Take a simple multiplication as example: in a typical high-level language, you’d simply write
a = b * c, while in assembly, you’d write whatever the target processor itself knows about multiplication. You might load the multiplicands into dedicated registers and the CPU might have a multiplication instruction, or it might need to loop through a series of additions. You have to know how the chip works. In a high-level language, it’s going to be a compiler’s task to figure out how to do the actual multiplication and create the corresponding assembly code for it.
The Missing Link
So how does Autocode fit into all this, and what is it anyway? It was designed after assembly was invented, but before any high-level language has existed. Assembly itself was a rather hot new topic at this point in time, when people were still carving their bits by hand. Well, obviously not literally, but “programming” the computers of that time was tedious, non-intuitive, and error-prone work. Except for an early version of a compiler-like construct named Autocode, developed by [Alick Glennie].
One computer of the early days was the Manchester Mark 1, the direct successor of the Baby, and the machine [Alan Turing] was working with in the computer lab at Manchester University. It supposedly had a rather nasty instruction set that made the tedious nature of machine-language programming even worse, which was the first motivation to create Autocode: taming the machine.
[Glennie]’s version of Autocode was a nice-syntax wrapper that remained otherwise machine-dependent, and we’d have to classify it as a low-level language. It wasn’t until the hero of our story, [Tony Brooker], came along to take a second shot at the idea of Autocode, that the first high-level language was written.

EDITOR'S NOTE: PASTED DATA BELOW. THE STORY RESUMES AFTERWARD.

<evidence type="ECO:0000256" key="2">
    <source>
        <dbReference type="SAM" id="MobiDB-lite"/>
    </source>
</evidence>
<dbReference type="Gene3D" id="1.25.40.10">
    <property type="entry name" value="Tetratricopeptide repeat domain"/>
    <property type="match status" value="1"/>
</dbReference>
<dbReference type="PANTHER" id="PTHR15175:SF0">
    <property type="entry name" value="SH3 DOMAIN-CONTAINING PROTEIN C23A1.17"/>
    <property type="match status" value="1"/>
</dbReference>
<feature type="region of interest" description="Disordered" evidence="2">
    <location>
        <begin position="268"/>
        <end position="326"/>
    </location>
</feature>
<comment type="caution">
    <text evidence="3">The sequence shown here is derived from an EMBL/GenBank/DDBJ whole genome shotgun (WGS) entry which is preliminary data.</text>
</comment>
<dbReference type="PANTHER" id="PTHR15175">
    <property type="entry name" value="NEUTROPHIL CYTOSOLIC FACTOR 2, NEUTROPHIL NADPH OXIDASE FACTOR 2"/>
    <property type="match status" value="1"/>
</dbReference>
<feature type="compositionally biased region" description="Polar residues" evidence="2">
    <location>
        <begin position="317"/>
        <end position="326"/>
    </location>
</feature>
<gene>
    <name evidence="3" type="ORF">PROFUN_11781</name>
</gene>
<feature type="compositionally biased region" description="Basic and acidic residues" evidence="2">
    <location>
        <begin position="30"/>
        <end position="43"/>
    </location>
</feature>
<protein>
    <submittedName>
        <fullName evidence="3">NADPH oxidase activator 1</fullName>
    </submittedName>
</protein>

Legend says, one day, while on the way back to Cambridge where he was working as computer researcher, he popped into the Manchester University computer lab, introducing himself and his work to [Alan Turing]. Mutual interest in their work ensured, and [Tony Brooker] joined the computer lab to create his life’s work as part of his task to make the Mark 1 easier usable: designing an intuitive language with human-readable syntax that would hide away all the low-level nastiness, a language that wouldn’t require wasting countless hours of learning and deciphering each and every bit of the hardware, and ultimately turns the underlying hardware more or less into an irrelevant detail the programmer shouldn’t worry too much about. In short, it was planned as a true high-level language.